Monday, 12 January 2009

Finding Darcy / Sue Lawson

Summary - “Then I found what I was looking for. A photo of a man in army uniform. Written in pencil, on the back of the photo, was Darcy Charles Fletcher, 1941.”

When Darcy Abbott is sent to live with her surly grandmother and silent great-grandmother (and a TV curfew of 9.30 and no internet access) for three months, she discovers a mystery regarding the death of her great-grandfather, Darcy Charles Fletcher, during World War II.

By Finding Darcy, Darcy Abbott discovers exactly what she has been searching for all her life — except she didn’t know it.

Review - I am ashamed to admit this but I bought the book because I thought the cover was pretty. Turns out I was rewarded with a great read, but isn't that poppy as pretty as a picture?

I really loved this book. The combination of Darcy's dissatisfaction for living with the women of her family, classroom bullying and a thirst for information on her great-grandfather (for whom she was also named) is riveting. I am a bit of a war buff (history is my thing); so the beautiful incorporation of Darcy's piecing together information on her forefather within a contemporary Australian setting was compelling to me.

Darcy's been saddled with a living history project and as such begins to research her great-grandfather with the extra difficulty of World War II discussion being banned in her home. Through this research, Darcy is able to better understand why her somewhat crazy great-grandmother, Batty, and her unyielding grandmother, Misery, as pieces of information begin to fit together and the truth is revealed. I think what stayed with me the most, is the damage that is wrecked on a family by war, not just the immediate generations but those following too. It felt intensely personal at times, light hearted at others.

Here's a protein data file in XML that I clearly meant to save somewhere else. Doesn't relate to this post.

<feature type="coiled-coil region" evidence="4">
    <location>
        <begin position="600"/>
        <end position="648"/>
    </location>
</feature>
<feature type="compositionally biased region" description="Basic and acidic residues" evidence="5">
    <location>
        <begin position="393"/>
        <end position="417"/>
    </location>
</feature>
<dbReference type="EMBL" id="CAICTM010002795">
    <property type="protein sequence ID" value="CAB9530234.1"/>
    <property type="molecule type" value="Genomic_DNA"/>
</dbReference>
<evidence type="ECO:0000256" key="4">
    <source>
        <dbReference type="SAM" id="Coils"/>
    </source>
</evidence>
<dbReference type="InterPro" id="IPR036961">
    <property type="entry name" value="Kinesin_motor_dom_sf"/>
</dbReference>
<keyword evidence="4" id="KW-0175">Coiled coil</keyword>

Themes of family, love, grief, war, bullying and anger are strong throughout. Lawson has a beautiful way of sharing her world with the reader and the storyline had me entirely invested in the outcome. The humour was great throughout - it had me from the moment I read Darcy's nicknames for her grandmothers. This book highlights that by talking about our lost loved ones, we give them the best legacy, remembrance.

The humour, drama and tension of this novel, along with the peppering of our country’s war history is an amazing read exploring the relationships between four generations of women. I loved each of the character’s complexity, their journey to understanding and organic growth. It is all these things that helped me decide to make it one of my texts for English this year. I think that is the best recommendation I can give a book (and that I will be reading her other titles).

Published: 2008
Format: Paperback , 280 pages
Publisher: Black Dog Books
Origin: AUST.
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Black Dog Book's Finding Darcy page
Black Dog Book's Author page
Sue Lawson's Official Website